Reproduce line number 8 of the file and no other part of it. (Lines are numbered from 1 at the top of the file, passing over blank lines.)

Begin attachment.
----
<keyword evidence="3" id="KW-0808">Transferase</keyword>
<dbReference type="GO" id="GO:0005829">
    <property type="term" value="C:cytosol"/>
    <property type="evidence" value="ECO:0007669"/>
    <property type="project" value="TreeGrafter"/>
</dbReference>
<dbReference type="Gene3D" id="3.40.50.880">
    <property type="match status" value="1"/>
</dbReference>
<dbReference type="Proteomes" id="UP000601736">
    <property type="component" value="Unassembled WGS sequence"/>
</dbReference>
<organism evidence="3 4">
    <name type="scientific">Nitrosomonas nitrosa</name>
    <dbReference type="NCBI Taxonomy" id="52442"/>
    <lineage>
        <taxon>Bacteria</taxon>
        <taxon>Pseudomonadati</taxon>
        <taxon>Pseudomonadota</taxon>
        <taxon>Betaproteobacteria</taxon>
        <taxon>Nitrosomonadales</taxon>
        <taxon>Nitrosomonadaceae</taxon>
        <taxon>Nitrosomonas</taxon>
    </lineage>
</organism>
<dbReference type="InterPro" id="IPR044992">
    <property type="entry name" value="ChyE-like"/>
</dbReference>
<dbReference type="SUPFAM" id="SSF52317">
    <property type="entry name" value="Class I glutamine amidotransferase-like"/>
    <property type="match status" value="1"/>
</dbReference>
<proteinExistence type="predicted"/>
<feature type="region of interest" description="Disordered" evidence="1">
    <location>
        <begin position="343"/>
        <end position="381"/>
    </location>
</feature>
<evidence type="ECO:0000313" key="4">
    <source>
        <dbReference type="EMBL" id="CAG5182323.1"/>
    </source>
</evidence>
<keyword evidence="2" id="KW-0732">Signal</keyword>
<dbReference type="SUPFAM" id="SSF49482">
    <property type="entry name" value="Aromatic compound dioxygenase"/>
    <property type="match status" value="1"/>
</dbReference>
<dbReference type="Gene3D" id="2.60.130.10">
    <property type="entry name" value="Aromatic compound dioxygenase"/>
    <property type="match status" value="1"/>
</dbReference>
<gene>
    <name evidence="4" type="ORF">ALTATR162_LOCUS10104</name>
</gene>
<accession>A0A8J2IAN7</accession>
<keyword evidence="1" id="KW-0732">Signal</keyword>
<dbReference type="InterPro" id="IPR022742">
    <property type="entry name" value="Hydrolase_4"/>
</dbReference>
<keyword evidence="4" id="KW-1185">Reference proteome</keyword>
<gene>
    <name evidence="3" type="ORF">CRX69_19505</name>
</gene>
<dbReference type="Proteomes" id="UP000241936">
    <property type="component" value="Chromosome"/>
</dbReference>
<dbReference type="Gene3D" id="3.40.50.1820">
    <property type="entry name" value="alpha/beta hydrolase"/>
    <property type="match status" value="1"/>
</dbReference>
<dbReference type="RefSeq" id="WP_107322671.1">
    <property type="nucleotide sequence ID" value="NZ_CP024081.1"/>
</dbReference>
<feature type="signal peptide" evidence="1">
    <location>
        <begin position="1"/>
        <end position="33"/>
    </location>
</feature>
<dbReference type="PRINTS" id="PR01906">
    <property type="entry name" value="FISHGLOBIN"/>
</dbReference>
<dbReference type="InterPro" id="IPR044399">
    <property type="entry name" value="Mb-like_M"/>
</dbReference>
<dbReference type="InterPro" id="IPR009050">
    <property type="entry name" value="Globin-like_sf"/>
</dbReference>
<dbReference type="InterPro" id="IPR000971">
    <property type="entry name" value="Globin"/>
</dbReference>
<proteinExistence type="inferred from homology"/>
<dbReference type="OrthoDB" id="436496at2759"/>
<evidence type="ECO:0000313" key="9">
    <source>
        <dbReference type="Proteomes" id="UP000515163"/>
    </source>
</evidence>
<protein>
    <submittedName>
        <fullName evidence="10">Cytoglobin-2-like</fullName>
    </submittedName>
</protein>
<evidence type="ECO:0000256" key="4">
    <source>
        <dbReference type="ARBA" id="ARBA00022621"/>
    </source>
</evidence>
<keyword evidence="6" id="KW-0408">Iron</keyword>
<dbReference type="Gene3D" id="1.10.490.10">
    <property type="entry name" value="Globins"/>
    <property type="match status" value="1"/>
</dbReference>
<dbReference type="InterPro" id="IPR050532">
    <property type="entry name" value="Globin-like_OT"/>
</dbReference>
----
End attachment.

    <property type="match status" value="1"/>